As if procuring for me the world’s largest and most breathtakingly beautiful flowers wasn’t enough of a reminder of why I love him, my husband handed me our itinerary while we were in the car on the way there. Don’t misunderstand and think that I’m one of those people who needs every second of every day completely planned out. I’m not. Especially not on vacation. But there’s also nothing I hate worse than the frustration of not having the information you need exactly when you need it. And until a few days ago, I have never owned a phone smart enough to gather that information for me.

So my thoughtful sweetheart of a husband made me an itinerary that was exactly my favorite kind (that I didn’t even know was a possibility until he started making them for me) and a perfect example of why we work together so well. It was simple and consisted of the addresses and phone numbers for the hotel, restaurant for our dinner reservation for Saturday, the church we’d picked out for Mass on Sunday, and a couple of ice cream shops in the towns we thought we might visit. It had only two times on it: our reservations for dinner and the time of the Mass for Sunday. It was perfect. With only one firm plan for each day, but lots of options for things to choose from on a whim, it was just the right amount of planned. And the fact that he had gone through all of the trouble to type it all up in lovely tables and print out not one, but two copies for me made me feel so cared for, so thought of, and so loved. I seriously got weak in the knees right there in the car. Best. Husband. Ever.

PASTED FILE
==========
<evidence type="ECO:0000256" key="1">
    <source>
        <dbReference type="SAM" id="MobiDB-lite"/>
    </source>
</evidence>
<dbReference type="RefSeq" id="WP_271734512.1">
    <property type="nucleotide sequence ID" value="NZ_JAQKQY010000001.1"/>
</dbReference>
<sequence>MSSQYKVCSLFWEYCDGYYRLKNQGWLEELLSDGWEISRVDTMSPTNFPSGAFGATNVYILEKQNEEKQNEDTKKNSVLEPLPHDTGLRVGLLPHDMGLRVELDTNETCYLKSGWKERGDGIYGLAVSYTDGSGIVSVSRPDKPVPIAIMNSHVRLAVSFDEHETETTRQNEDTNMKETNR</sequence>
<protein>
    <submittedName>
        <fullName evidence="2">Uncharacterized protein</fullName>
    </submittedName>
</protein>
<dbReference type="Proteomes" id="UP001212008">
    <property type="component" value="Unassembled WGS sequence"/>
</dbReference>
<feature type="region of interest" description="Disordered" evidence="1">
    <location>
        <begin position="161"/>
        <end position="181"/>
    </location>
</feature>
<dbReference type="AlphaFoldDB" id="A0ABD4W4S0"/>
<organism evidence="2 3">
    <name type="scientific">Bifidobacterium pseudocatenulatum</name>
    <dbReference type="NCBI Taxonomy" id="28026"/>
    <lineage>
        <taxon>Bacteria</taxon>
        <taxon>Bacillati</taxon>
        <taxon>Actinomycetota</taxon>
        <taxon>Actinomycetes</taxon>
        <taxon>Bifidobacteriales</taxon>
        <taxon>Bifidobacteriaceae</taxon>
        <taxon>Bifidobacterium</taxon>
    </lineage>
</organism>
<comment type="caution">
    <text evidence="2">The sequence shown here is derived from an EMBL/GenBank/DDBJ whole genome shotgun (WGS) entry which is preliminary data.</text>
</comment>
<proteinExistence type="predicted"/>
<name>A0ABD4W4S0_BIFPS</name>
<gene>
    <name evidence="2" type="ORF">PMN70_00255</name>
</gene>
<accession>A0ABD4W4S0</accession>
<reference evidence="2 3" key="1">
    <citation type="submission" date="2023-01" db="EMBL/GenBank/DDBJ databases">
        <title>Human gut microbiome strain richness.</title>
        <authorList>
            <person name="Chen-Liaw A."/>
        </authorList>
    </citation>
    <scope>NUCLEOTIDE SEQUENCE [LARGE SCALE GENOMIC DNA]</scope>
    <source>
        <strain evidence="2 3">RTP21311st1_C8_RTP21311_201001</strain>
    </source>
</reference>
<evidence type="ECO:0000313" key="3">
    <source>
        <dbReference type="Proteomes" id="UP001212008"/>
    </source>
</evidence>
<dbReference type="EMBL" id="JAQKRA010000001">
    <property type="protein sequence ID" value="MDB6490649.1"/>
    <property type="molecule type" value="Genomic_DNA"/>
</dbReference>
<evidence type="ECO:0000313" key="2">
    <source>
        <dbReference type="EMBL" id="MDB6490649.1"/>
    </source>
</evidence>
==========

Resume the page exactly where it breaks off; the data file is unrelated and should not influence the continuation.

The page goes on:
What we wound up doing was, to the untrained eye, absolutely nothing. And to the eyes that count, it was perfection. We slept in, we ate a delicious free breakfast downstairs, and took a walk around the tiny mall that we discovered next door to our hotel.  We got coffee, ran through the rain, and had a wonderful lunch at Waffle House. Again, the awful waffle might not sound like romantic anniversary food to you, but to this Atlanta-transplant girl who mourns the fact that there are only three Waffle Houses in the entire state of Maryland, all of which are well over an hour and a half’s drive from us, it was a happy gift from God. Sometime I’ll try to explain it, but for now, let’s just saying having a Waffle House within walking distance of our hotel nearly made my trip.

To a girl from Atlanta, this place just feels like home. Greasy, yes. But still home.

To a girl from Atlanta, this place just feels like home. Greasy, yes. But still home.